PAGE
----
When employees are engaged, businesses can increase profitability, improve sales, improve output quality, slash absenteeism and minimise regretted attrition. However, driving engagement throughout the organisation can be tricky, since employees are unique individuals and, as such, aren’t all motivated by the same things.
Generational differences are becoming especially pronounced as millennials begin to make up an increasing proportion of the Australian workforce. Anecdotal evidence suggests that millennials are differently motivated than their gen X or baby boomer predecessors, and research shows that more than half (59%) of them are aggressively looking for their next job opportunity.
Given the high costs involved in finding, recruiting, training and retaining talented employees, businesses need to find ways to prevent millennial employees from thinking that the grass will be greener elsewhere.
For businesses to build loyalty among millennial employees, they need to invest in building engagement.
Engagement starts with strong leadership, which includes providing the coaching and training that millennials need to develop the skills that are important to them, as well as important to the organisation.
Leadership is a common theme among millennials, and the main reason many of them leave a job is because of a lack of opportunity to develop their leadership abilities, according to the fifth annual Global Millennials survey.
However, before rushing out and delivering leadership training and courses to millennial employees, it’s important for businesses to first measure the current levels of engagement in their organisation and identify key areas for improvement.
Annual surveys are valuable in that they provide a point-in-time snapshot of employee engagement levels across the organisation. While this is the basis for creating ‘Action Plans’ to address issues that are raised, it is not frequent enough for leaders to be proactive in driving engagement levels.
Organisations also need to be able to regularly measure and analyse ongoing engagement and sentiment across the year. Pulse surveys are an ideal way to achieve this because they are shorter, more targeted in subject and audience, and can be conducted as frequently as required to address employee engagement issues as they arise.
There are four key pieces of advice that can help business leaders work more effectively with millennials:
Make it easy
Like their intergenerational colleagues, millennials are more likely to deliver thoughtful and useful feedback when the process is easy.
That means conducting shorter surveys with open-ended questions with selection boxes to simplify the process. The medium is also important: many millennials prefer a short SMS survey, or even pop-up boxes via the company’s intranet, to a lengthy email survey.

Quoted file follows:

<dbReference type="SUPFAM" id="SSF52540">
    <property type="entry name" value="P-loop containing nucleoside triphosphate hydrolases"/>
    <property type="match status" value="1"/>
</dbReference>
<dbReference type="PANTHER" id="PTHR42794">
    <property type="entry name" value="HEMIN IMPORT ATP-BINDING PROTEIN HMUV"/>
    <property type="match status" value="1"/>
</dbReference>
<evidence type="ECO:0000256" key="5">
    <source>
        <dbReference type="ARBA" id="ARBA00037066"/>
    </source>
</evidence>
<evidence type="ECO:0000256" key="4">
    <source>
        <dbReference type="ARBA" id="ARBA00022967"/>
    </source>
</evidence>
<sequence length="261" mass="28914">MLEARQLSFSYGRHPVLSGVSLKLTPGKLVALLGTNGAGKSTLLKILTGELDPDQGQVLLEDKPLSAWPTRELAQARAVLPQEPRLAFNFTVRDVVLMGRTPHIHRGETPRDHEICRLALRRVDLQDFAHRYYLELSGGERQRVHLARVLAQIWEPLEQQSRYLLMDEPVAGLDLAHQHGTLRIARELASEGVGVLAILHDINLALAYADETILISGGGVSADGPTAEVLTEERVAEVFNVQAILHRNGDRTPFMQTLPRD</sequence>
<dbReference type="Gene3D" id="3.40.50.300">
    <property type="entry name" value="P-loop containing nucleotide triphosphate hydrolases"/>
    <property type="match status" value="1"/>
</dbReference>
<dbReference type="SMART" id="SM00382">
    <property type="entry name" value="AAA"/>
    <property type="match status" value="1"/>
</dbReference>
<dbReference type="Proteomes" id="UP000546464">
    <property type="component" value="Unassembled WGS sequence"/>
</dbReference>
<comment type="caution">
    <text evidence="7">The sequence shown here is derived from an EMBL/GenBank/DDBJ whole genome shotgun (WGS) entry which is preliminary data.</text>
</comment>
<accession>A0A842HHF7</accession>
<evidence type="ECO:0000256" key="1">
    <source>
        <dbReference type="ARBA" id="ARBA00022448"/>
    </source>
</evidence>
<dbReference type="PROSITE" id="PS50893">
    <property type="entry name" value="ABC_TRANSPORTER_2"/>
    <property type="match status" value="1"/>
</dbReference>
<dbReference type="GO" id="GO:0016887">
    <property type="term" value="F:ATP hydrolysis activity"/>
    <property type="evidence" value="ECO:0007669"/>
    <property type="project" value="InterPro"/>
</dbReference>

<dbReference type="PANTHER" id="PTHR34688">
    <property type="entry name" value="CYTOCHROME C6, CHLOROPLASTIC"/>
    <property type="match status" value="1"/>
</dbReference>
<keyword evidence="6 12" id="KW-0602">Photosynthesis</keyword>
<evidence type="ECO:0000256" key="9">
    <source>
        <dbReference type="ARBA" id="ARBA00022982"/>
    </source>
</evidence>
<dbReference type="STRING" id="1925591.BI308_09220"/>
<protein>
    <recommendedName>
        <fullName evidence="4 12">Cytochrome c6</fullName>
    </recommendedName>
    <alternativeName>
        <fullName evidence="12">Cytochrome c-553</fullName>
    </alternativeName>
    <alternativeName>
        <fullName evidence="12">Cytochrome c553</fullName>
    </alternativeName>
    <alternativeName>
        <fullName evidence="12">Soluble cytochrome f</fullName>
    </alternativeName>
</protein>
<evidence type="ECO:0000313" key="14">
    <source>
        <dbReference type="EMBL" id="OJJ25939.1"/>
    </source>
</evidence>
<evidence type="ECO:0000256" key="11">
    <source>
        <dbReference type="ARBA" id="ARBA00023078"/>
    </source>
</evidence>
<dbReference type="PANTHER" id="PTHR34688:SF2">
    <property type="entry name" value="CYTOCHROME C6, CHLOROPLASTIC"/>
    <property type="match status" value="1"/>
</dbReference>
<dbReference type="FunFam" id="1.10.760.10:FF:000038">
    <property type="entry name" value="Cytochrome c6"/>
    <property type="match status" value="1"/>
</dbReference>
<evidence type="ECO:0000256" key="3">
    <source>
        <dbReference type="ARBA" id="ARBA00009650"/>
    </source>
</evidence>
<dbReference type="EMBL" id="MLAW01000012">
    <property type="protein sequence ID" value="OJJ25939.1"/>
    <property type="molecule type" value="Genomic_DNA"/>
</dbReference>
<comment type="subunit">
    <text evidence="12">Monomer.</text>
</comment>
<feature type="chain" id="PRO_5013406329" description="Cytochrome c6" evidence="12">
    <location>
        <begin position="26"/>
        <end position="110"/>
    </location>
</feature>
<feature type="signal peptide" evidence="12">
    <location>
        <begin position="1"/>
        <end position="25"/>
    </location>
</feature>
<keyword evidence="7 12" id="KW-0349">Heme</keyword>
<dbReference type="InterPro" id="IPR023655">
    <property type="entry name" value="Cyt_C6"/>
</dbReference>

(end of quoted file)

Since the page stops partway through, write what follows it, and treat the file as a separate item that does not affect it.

Get lifecycle feedback
Lifecycle feedback lets you identify trends in engagement throughout the employee’s time with the business, at all stages, from onboarding through to departure, rather than just once per year.
This helps the business achieve a holistic view of the employee’s total experience with the organisation. Often, this insight will allow an organisation to identify employee experience issues early enough to prevent regretted attrition.
Share and act on feedback
Asking for feedback, then doing nothing about the results can significantly damage employee morale and, in most cases, can be worse than not asking for feedback in the first place.
It’s important to ask for feedback in areas that you’re prepared to change so you can demonstrate to employees that their opinions will be heard and valued.
This feedback needs to be made available to people managers through real-time, role-based reporting dashboards and to empower them to develop closed-loop action plans that make a difference.
Show the value of loyalty and hard work
Millennials tend to want fast advancement without understanding that career progression comes over time and because of strong performance.
By demonstrating that loyalty and hard work are, in fact, rewarded with promotions and other incentives, you can help the millennials in your business understand how to achieve their desired career path without having to find a new job.
Millennials are, by definition, the future of any business. It’s therefore important to keep them engaged, challenged and interested, with opportunities to advance and develop.
It’s also important to show that demonstrating resilience and staying-power is crucial, so they need to stay in a role long enough to build up tenure and experience. Encouraging them to do so starts with understanding their employee experience and improving it in meaningful ways.